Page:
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• RE: Bricks Falling When Hit

@ibmtp380 Queries with repeated values are not allowed. This was not clearly explained in the problem, so I updated the explanation.

The solution can be amended easily to work with repeated queries: all subsequent repeated queries are ignored and given an answer of zero.

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• RE: Minimum Swaps To Make Sequences Increasing

@beyourself @shriram2112 @proenca @Bug_Exceeded I will update the article shortly, but here is the idea:

First, let's work through an example.

Say we have
A = [1, 3, 8]
and
B = [2, 7, 4]

At the beginning, just looking at one column, the cost to end in column (1, 2) is natural = 0, and the cost to end in (2, 1) is swapped = 1. (Cost can be infinity if it's not possible.)

Now, when i = 1, if we ended in (1, 2), we could end in (3, 7) for no cost; we could end in (7, 3) for 1 cost [the cost of ending in (1,2), plus swapping the second column]; if we ended in (2, 1), we could end in (3, 7) for no additional cost [total cost 1], or end in (7, 3) for 1 additional cost [total cost 2]. In total, ending in (3, 7) has lowest total cost 0, and ending in (7, 3) has lowest total cost 1.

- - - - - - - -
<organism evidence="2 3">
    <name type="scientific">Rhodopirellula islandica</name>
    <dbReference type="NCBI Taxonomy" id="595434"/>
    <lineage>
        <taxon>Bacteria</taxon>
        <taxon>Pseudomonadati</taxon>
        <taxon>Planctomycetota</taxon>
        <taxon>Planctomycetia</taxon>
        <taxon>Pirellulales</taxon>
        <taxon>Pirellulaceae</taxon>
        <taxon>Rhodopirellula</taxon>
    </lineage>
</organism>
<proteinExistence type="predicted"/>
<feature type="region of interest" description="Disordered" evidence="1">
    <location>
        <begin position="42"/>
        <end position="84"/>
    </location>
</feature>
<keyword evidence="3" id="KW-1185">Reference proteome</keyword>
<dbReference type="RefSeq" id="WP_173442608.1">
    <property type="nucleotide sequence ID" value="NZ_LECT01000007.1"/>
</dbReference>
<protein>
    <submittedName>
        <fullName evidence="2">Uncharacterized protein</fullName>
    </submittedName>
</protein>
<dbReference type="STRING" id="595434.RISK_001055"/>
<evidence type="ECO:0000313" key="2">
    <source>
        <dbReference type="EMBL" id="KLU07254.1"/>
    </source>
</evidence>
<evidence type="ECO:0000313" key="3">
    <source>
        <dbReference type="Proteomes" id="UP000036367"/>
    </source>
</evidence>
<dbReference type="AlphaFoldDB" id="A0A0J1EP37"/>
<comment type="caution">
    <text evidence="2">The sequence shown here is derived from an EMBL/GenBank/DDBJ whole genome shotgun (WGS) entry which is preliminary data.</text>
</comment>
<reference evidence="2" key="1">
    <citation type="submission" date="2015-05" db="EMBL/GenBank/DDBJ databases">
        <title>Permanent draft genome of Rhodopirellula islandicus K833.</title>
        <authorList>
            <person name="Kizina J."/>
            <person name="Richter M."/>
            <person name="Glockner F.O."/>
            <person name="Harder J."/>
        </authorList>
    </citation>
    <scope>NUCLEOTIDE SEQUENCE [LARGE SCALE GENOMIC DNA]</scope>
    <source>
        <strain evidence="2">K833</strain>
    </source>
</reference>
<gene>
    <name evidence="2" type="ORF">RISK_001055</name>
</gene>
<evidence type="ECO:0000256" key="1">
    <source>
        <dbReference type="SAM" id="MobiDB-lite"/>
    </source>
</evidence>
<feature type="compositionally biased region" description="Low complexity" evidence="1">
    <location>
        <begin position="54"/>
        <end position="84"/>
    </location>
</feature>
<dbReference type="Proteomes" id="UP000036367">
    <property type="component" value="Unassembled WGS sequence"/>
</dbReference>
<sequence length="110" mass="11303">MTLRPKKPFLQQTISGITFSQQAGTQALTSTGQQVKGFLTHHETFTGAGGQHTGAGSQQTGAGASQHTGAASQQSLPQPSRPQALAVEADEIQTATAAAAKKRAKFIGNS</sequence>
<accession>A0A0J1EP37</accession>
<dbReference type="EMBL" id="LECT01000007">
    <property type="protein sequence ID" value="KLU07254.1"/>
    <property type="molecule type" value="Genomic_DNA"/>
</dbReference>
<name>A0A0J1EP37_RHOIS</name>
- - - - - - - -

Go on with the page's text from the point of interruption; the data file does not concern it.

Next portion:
Now, when i = 2, if we ended in (3, 7), we can't end in (8, 4) because the sequences won't be increasing [specifically, B won't be]. We could end in (4, 8) for an additional cost of 1 [total cost 1]. If we ended in (7, 3), we can end in (8, 4) for an additional cost of 0 [total cost 1], and we can't end in (4, 8) because A won't be increasing. In total, ending in (4, 8) has lowest total cost 1, and ending in (8, 4) also has lowest total cost 1.

I know these above paragraphs are kind of confusing, but here is a recap:
Cost to end the first i columns with the i-th column not flipped: 0, 0, 1
Cost to end the first i columns with the i-th column flipped: 1, 1, 1

Now to answer a question about what the second if condition means. It means "if you swap column i, and both A and B will become increasing from the (i-1)th column to the i-th column". In the worked example, when i = 2, we had n1 = 0 and s1 = 1 from before (from the end of the i=1 for-block). Then, the first if condition fails, but because of the second if condition, we were able to deduce that n2 = s1 : that the cost n2 of having a legal sequence up to column i that ends with column i not flipped, is going to be the cost s1 of having a legal sequence up to column i-1 that ends in column i-1 flipped, and a similar explanation for s2 = n2 + 1.

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• Minimum Swaps To Make Sequences Increasing

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• Find Eventual Safe States

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• Bricks Falling When Hit

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• Similar RGB Color

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